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- What Is Sauvignon Blanc?
- History of Sauvignon Blanc
- Sauvignon Blanc Characteristics: Aroma and Taste
- Is Sauvignon Blanc a Sweet Wine or Dry Wine?
- Where Is Sauvignon Blanc Made?
- Is Sauvignon Blanc Used in Blends?
- What Is the Difference Between Sauvignon Blanc and Cabernet Sauvignon?
- What Is the Difference Between Sauvignon Blanc and Pinot Grigio?
- What Is the Difference Between Sauvignon Blanc and Chardonnay?
- How to Serve and Pair Sauvignon Blanc
What Is Sauvignon Blanc?
Sauvignon blanc refers both to the grapes and the wines made from them. The grape is native to France, but it is now grown in wine-producing regions worldwide. Sauvignon blanc grapes can be made into wines of any style, but the most popular examples are dry, fresh, and aromatic.
History of Sauvignon Blanc
Sauvignon blanc’s name comes from sauvage, French for “wild,” as the grape is likely indigenous to southwestern France. Although the grape has been grown in France for at least 500 years, sauvignon blanc has had a recent surge in popularity due to the innovative wines from New Zealand. The grape was introduced to New Zealand in the 1970s, and producers soon realized that the climate was ideal for ripening sauvignon blanc, which is now the country’s most-planted grape. Sauvignon blanc exploded in popularity over the last 20 years and is now being planted all over the world, from Australia and New Zealand, to California, to Chile and South Africa.
Sauvignon Blanc Characteristics: Aroma and Taste
Wherever it is grown, sauvignon blanc has a unique aromatic blend:
- Fresh herbs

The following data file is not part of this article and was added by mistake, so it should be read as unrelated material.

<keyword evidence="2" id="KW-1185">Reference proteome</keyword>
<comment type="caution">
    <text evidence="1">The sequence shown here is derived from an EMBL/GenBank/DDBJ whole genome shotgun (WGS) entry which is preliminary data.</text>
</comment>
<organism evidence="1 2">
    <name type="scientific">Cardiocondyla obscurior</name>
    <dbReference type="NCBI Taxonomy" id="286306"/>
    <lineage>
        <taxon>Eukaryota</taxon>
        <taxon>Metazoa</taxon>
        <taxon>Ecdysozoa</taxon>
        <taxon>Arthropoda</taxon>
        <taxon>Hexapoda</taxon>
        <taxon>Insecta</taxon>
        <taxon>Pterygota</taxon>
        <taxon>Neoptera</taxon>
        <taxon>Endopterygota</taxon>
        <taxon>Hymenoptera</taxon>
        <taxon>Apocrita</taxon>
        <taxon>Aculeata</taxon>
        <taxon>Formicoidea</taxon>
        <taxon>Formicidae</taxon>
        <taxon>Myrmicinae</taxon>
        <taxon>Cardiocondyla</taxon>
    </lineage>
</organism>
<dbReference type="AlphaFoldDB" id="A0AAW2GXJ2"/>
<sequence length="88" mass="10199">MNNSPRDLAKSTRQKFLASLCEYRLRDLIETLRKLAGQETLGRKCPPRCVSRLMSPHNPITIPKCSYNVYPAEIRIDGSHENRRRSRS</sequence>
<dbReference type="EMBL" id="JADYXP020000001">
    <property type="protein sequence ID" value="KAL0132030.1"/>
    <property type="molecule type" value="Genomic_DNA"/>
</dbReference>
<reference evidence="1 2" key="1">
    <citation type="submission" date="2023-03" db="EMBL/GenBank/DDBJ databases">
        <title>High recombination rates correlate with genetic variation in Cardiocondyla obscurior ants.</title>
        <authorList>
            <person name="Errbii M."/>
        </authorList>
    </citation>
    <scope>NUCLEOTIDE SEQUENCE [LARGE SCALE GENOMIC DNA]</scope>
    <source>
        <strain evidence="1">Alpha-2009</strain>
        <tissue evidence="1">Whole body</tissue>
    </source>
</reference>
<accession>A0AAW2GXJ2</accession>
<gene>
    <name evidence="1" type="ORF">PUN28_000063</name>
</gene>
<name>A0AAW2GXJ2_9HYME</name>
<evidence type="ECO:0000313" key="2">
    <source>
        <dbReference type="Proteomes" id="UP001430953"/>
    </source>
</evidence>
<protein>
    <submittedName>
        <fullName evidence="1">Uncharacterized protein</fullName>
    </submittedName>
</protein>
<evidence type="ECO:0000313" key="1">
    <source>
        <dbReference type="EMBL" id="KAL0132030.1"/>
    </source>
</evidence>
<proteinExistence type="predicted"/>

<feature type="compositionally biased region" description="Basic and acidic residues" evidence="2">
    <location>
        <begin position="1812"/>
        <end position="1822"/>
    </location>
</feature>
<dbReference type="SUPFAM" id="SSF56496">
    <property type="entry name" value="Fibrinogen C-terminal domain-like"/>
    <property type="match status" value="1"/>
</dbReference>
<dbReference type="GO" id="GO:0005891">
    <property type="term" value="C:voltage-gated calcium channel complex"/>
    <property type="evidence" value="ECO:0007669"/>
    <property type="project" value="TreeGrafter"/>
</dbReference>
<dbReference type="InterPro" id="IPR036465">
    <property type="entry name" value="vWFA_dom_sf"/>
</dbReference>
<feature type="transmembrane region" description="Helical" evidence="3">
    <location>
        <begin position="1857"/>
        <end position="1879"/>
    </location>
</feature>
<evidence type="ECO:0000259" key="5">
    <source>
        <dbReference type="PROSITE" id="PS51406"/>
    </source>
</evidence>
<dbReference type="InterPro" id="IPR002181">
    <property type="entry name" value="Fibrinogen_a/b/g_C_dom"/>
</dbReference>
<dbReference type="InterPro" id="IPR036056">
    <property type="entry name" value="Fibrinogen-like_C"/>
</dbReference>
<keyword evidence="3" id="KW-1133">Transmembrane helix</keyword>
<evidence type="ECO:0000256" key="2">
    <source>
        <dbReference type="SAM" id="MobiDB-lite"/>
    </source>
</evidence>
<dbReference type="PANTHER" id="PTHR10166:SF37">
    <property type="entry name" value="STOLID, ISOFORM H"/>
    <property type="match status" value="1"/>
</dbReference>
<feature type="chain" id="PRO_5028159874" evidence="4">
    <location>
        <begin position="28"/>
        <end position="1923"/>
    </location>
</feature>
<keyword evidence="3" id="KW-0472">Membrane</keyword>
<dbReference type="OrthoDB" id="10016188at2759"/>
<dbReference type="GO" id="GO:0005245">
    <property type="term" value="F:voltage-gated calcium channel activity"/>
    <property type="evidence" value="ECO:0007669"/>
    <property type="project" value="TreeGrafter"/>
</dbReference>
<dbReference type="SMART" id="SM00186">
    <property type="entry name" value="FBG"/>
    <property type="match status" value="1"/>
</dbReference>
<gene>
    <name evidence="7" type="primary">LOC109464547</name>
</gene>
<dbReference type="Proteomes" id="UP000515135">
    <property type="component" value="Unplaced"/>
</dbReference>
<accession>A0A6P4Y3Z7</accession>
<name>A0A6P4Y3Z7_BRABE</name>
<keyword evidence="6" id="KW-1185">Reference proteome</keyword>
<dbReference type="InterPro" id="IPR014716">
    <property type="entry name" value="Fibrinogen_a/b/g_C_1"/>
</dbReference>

- Green grass
- Green peppers
Sauvignon blanc’s herbal and vegetal aromas come from a group of organic flavor compounds called pyrazines, which create the “green notes” in the wine—grass, green bell pepper, and jalapeño. These pyrazines are found in some red grapes as well, like cabernet sauvignon, cabernet franc, merlot, and carménère.
With sauvignon blancs grown in warmer climates, the flavors of ripe peach and honey also emerge.
Is Sauvignon Blanc a Sweet Wine or Dry Wine?
Most sauvignon blanc is produced in a medium-bodied, dry style. It is refreshing and easy to drink, with moderate alcohol and elevated acidity. Dry sauvignon blancs are usually fermented in stainless steel rather than oak, which contributes to their crisp texture. On the palate, dry sauvignon blanc tastes similar to how it smells, with flavors of lime and grapefruit, passion fruit, white peach, and bell pepper. If it is aged in oak barrels, it will have vanilla and custard notes as well as a riper tropical fruit profile.
Sweet styles of sauvignon blanc are rare but prized. The most famous examples are the dessert wines of sauternes and barsac in Bordeaux. These wines are made from white grapes, including sauvignon blanc, that are affected by botrytis cinerea (also known as noble rot) a fungus that concentrates their sugars and acidity by shrivelling the grapes on the vine. This leads to flavors of marmalade, saffron, and apricot. Sauternes and Barsac are lusciously decadent wines that can age for decades.
Where Is Sauvignon Blanc Made?
- South Island, New Zealand. New Zealand sauvignon blancs are grown in the Marlborough region of the Wairau River Valley, on the northernmost tip of the South Island. New Zealand sauvignon blancs are dry wines with powerfully aromatic, citrusy flavors like grapefruit and lime, and tropical notes like passionfruit, guava, and white peach, and an herbal kick of bell pepper and jalapeño.
- Loire Valley, France. Many classic cool-climate expressions of sauvignon blanc come from the Loire Valley wine region in central France. Loire Valley winemakers produce Sancerre and Pouilly-Fumé, two iconic appellations known for elegant, crisp sauvignon blanc wines. Sancerre wines are fresh and citrusy, with a restrained fruitiness and an herbal quality like fresh-cut grass. Pouilly-Fumé wines are known for their slightly fuller body and smoky aroma reminiscent of gun-flint.